Types of contact lenses
With the multitude of designs on offer, it is little wonder that people get overwhelmed. Read on for an explanation of the various types:
Are disposable contact lenses the best choice?
There are many different types of contact lenses to choose from. Even within the ever-popular disposable designs, there are all sorts. These include daily, fortnightly or monthly disposables, torics (for astigmatism) and multifocals.
Comfort and simplicity of use can make us complacent about the fact that we are wearing something on our most precious organs – our eyes.
Multifocal contact lenses for reading
Presbyopia strikes everyone once they get to their mid-forties or so. Lights aren’t bright enough, nor arms long enough to read small print anymore. Reading glasses and multifocals restore clear vision but bring their own set of problems. Until recently, multifocal contact lenses had a low success rate but modern advances in design have resulted in effective multifocal contact lenses with much higher success rates.
Toric contact lenses for astigmatism
Astigmatism is present in most eyes to a small degree. It is simply when the two curves of your cornea (front surface of your eye) are not the same, resulting in a slightly egg-shaped front surface. This isn’t visible to someone looking at your eyes, but it can distort your vision if there is more than a small difference in curvature. Astigmatism is easily corrected with glasses – not so easily with contact lenses (called torics), which can cause inconsistent vision. An experienced practitioner will have a range of options for correcting astigmatism.
RGP (Gas permeable) contact lenses
RGP stands for Rigid Gas Permeable. This means the lenses are hard (rigid) and breathable (oxygen transfers easily across the lens material). They are usually more difficult to fit successfully than soft lenses as they have to be tailored to the individual eye (unlike many soft lenses which can fit a range of eye shapes). RGPs, when fitted properly, provide very clear vision (even on irregular corneas) and provide the necessary oxygen to the eye to allow for long wearing times. What’s not to like? The reason that RGPs are not more popular than their soft, disposable cousins is that they require some getting used to when you first get them.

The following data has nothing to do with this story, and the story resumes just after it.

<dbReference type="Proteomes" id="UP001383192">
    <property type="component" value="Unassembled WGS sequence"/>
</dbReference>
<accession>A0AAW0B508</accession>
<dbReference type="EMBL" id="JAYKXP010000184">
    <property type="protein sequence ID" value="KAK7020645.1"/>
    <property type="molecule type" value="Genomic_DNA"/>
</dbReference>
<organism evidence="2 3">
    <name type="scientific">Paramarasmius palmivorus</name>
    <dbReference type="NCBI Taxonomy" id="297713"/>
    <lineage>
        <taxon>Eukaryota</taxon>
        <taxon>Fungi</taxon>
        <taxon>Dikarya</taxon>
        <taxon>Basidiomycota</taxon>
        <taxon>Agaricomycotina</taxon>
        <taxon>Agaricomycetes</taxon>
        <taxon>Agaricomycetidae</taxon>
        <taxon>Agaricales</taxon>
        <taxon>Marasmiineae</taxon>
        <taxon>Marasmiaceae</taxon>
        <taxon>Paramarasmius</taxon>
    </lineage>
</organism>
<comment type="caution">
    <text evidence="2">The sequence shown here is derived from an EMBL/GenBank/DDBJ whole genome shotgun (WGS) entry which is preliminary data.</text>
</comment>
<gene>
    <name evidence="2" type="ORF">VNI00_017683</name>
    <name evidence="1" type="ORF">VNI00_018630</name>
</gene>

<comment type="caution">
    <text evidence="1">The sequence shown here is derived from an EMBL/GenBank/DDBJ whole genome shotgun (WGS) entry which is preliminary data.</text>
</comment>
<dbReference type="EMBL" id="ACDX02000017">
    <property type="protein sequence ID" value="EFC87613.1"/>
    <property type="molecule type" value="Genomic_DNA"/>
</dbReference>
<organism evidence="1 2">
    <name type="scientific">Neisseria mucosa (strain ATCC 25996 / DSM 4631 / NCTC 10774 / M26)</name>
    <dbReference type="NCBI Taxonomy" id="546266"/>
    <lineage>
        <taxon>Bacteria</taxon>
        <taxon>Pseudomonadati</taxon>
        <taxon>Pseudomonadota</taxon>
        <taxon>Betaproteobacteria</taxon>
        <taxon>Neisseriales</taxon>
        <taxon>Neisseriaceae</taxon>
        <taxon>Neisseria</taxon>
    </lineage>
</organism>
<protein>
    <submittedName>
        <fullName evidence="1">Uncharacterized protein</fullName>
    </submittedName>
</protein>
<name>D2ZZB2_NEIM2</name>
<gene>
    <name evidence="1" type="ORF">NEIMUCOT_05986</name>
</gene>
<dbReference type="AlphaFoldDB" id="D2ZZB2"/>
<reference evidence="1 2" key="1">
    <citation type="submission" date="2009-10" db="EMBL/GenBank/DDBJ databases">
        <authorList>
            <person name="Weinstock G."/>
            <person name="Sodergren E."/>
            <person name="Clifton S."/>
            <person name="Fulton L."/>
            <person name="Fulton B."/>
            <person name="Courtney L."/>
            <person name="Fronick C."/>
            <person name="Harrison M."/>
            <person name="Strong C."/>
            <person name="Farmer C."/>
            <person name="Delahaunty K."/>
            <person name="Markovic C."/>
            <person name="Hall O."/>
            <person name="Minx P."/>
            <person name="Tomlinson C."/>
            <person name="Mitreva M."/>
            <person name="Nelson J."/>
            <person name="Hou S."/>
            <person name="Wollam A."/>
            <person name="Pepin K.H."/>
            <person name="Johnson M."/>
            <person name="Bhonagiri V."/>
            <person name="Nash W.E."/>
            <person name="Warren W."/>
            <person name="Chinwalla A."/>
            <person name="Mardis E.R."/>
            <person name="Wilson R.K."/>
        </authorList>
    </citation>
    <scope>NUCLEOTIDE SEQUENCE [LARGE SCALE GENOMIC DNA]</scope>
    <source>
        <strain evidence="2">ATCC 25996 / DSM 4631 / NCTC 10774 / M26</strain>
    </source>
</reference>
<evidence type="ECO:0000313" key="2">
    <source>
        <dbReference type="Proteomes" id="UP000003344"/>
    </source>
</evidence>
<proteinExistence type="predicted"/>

Another use of RGP lenses is piggy-backing. Piggy back contact lenses consist of a smaller RGP lens sitting right on top on a larger soft lens. This provides the best of both worlds – the comfort of soft and the vision of the hard lens. This is often a less expensive option than a hybrid lens. The soft lens is usually a thin disposable lens in a very breathable material.
Hybrid contact lenses
Sometimes you need the sharp vision that RGPs provide but the comfort of soft lenses. This is where hybrid lenses come in. They have a hard central zone, made from RGP material, with a soft outer skirt. This can greatly improve your tolerance of a lens on your eye. The soft skirt stabilises the lens and makes it feel more like a soft lens in the eye. These lenses are most often used in the treatment of keratoconus, but are also used on very sensitive eyes where contact lenses are required.
Scleral contact lenses for dry eyes
Dry eyes can be an obstacle when it comes to successful contact lens wear. Soft disposable lenses can dehydrate your eyes even more and may not be tolerated, especially in office environments. However, recent advances in technology have resulted in some very comfortable contact lens materials that are well tolerated even by people with drier eyes. Interestingly, a special type of contact lens called a scleral lens, is one of the best treatments for severe dry eyes. These lenses are made from a hard material and vault the sensitive front surface of your eye. They act as a physical barrier to protect the eye and prevent evaporation of your tears.
Custom contact lenses for the difficult eye
If you think you’ve tried them all and practically given up on contact lenses, custom-made lenses may be the solution for you. While disposables often take a one-size-fits-all approach (when is that ever true?) these lenses are tailored to your individual eyes, no matter how unusual they are. Tailoring the right lens for each individual is a job for a contact lens expert. Especially if you have had trouble with contact lenses in the past, getting the right lens for your eye is essential to success.
Contact lenses for keratoconus
Keratoconus is a corneal disease that affects about 1 in 2,000 Australians (at least 10,000 people). The mainstay of successful management is contact lenses – provided they are comfortable and fit properly. In fact, poor contact lens fit is one of the causes of progression of this disease. It is essential to find an expert contact lens practitioner who is experienced in keratoconus and fits patients every week. This helps to keep you out of needing a corneal transplant for longer – preferably for good. Contact lenses for keratoconus include soft custom lenses, RGP contact lenses, sclerals and hybrid contact lenses.
If you do end up needing a corneal graft, it is not unusual to need a special kind of contact lens afterwards, to provide functional vision.
These lenses are tricky to fit and best left to the experts.